Activist group alleges Penn Hills police used excessive force in recent arrest |

Activist group alleges Penn Hills police used excessive force in recent arrest

Dillon Carr
Rayquane Jamal Bowles-Wilds

A Pittsburgh activist group has called on the state Attorney General’s office to ban the use of police dogs on “attacking people” after viewing video of an arrest that shows what the group called excessive force on a Wilkinsburg man.

“The dog should have never been used, in our opinion, and dogs should never be used to attack people at all,” said Brandi Fisher, president of the Alliance for Police Accountability.

Rayquane J. Bowles-Wilds, 21, was arrested June 7 after a traffic stop turned into a fight between him and police officers.

Three videos that were posted to Facebook show parts of the arrest where Penn Hills Police Department and a state Attorney General’s drug strike force apprehend Bowles-Wilds with a police dog. One video shows an officer put his knee on Bowles-Wilds’ head, which was against concrete, while three other officers and a police dog work to detain a writhing Bowles-Wilds.

“He was on the ground, the only thing a dog could do was bite him. This dog didn’t have to go capture him,” Fisher said. “He wasn’t resisting arrest at that point. He was screaming and crying for help from being bitten by a dog and you can hear him screaming.”

Fisher said she also takes issue with the officer’s tactic of using his knee to detain Bowles-Wilds and the use of a Taser.

“It was a serious issue with the amount of force that was used,” she said.

Police Chief Howard Burton said he understands the concerns, but that social media only gives a small bit of the whole story.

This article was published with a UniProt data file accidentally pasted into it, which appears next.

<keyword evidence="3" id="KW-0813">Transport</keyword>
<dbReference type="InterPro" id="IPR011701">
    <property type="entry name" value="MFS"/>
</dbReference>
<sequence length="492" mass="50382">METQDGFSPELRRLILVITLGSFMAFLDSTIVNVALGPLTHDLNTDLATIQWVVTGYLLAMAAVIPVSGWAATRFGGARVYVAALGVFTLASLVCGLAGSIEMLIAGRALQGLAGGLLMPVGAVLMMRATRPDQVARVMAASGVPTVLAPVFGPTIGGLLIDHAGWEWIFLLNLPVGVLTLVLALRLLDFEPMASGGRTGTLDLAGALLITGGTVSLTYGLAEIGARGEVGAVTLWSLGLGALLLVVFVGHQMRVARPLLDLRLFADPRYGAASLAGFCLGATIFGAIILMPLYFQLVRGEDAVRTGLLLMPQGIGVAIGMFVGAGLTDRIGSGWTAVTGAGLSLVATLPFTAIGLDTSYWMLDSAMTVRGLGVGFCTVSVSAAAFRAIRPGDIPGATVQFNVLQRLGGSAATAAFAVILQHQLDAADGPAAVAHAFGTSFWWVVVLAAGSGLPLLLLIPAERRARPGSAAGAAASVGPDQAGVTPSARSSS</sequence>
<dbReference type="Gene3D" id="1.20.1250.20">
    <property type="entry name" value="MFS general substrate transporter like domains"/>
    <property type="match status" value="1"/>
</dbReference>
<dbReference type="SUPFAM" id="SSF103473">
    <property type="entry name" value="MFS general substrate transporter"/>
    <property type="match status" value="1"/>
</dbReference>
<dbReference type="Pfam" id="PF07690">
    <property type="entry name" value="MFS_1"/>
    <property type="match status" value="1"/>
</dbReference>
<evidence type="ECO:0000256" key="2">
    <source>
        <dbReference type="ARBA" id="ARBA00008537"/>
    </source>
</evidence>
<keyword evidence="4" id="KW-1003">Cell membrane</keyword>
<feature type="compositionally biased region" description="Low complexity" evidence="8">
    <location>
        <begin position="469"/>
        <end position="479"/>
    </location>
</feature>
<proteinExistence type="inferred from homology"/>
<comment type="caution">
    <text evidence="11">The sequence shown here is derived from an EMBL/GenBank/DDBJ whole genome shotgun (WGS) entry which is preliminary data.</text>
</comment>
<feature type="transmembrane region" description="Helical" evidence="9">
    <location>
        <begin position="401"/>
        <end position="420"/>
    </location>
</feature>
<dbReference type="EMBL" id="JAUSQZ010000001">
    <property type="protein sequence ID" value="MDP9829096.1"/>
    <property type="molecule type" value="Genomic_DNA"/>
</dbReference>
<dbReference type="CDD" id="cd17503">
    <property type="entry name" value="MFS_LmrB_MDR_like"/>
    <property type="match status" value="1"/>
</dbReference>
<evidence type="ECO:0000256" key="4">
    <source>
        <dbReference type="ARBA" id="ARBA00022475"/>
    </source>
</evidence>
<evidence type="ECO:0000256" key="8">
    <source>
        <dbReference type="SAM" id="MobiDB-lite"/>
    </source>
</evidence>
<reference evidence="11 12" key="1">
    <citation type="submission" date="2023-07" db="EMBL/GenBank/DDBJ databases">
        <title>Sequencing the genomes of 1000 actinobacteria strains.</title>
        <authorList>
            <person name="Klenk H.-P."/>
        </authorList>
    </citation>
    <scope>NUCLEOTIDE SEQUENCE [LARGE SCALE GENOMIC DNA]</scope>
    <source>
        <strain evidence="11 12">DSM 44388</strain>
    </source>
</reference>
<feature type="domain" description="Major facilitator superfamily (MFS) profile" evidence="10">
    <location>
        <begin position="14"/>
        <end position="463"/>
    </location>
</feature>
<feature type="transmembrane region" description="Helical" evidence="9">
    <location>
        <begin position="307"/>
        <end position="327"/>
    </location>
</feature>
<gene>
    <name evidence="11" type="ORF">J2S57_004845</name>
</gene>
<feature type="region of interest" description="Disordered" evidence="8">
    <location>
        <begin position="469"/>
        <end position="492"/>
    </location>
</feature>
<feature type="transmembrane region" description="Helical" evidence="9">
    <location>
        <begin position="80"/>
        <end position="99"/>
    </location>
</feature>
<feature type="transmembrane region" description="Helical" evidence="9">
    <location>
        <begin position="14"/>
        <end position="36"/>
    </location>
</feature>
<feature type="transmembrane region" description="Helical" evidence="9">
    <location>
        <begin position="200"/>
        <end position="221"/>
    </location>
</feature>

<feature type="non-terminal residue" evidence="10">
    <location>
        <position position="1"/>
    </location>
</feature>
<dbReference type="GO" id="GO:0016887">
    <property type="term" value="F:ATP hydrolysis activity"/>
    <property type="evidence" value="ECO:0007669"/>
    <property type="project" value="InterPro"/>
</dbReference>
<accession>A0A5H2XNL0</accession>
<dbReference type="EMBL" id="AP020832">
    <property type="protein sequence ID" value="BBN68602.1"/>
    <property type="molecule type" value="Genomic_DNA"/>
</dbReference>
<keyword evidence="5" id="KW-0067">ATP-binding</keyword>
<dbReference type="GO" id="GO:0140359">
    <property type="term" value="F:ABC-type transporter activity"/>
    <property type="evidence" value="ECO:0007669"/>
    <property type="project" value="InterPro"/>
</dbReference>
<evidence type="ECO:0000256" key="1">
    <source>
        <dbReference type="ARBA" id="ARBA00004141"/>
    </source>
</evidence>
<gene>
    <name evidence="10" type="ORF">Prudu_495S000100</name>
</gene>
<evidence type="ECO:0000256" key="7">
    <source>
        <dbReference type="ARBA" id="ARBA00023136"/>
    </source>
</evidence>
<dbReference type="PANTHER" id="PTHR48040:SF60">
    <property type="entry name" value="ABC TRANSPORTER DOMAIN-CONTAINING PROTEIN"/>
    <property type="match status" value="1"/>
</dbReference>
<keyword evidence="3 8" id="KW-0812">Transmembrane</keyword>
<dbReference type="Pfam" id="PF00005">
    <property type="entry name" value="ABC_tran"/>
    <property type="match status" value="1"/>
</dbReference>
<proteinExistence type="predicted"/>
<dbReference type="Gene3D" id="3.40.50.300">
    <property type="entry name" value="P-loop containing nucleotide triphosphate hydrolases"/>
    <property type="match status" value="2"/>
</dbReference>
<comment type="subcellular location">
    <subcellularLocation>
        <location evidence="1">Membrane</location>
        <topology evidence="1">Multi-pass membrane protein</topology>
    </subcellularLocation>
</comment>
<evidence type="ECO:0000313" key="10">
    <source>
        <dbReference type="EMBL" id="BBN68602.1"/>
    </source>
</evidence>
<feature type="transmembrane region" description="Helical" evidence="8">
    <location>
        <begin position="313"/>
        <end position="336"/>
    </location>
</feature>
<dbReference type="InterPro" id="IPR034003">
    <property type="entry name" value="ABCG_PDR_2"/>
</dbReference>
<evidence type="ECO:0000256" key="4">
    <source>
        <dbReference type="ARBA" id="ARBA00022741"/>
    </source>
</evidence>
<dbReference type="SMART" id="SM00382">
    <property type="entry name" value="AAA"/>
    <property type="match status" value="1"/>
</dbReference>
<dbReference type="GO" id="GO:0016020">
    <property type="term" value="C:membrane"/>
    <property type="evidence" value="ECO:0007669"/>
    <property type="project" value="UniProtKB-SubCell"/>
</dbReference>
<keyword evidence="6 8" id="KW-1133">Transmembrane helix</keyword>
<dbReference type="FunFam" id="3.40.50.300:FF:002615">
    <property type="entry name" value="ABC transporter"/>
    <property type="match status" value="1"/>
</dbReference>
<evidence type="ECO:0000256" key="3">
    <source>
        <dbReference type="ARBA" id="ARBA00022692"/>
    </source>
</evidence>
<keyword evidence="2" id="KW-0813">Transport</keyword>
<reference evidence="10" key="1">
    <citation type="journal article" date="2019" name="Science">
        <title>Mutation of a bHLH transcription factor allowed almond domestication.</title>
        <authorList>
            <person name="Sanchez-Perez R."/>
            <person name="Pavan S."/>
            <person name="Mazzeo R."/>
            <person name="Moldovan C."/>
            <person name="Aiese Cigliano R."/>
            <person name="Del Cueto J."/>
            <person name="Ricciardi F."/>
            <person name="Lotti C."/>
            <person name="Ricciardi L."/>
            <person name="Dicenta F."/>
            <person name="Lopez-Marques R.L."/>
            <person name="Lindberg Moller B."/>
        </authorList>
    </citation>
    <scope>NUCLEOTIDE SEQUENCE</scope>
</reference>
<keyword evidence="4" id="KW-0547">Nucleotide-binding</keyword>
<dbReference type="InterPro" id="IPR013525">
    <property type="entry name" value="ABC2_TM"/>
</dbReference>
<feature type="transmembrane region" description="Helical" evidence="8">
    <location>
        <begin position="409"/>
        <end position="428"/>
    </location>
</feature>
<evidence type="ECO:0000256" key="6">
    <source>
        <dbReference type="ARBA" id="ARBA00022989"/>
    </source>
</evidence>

“We have police video from dash cams and body cams,” Burton said. “That footage shows the whole story.”

Burton declined to let the Tribune-Review see the footage in case it is needed as evidence in any possible lawsuits, but he said the confrontation started when a Penn Hills police officer conducted a traffic stop because the car had performed an illegal u-turn. He said the officer then noticed tinted windows that prevented him from seeing within the vehicle.

“He asked the driver to put the windows down, but the driver refused,” Burton said, adding the driver-side window was already cracked open. “When the officer asked for the driver’s identification, he handed out the wallet, but pulled it away when the officer reached for it.”

Burton said Bowles-Wilds refused to exit the vehicle after multiple requests.

“Eventually he did get out of the car and that’s when there was a confrontation, a physical confrontation,” he said.

The criminal complaint that was filed against Bowles-Wilds said he attempted twice to “pull away” from the arresting officer, Nathan Laero.

After the second attempt, Laero said in the complaint “I used an arm bar throw (Bowles-Wilds) to the ground and attempt to detain him. (Bowles-Wilds) aggressively resisted arrest, fighting officers and trying to get away from officers.”

It was around that time the police dog was used.

“During the deployment, (Bowles-Wilds) kicked the K-9 police animal and continued to resist arrest,” the complaint said.

Burton said officers from the state Attorney General’s office were assisting Penn Hills police officers in the traffic stop. The chief said the AG began a program in May called the “Street Response Team” that is stationed in Penn Hills dedicated to addressing street crimes and drugs.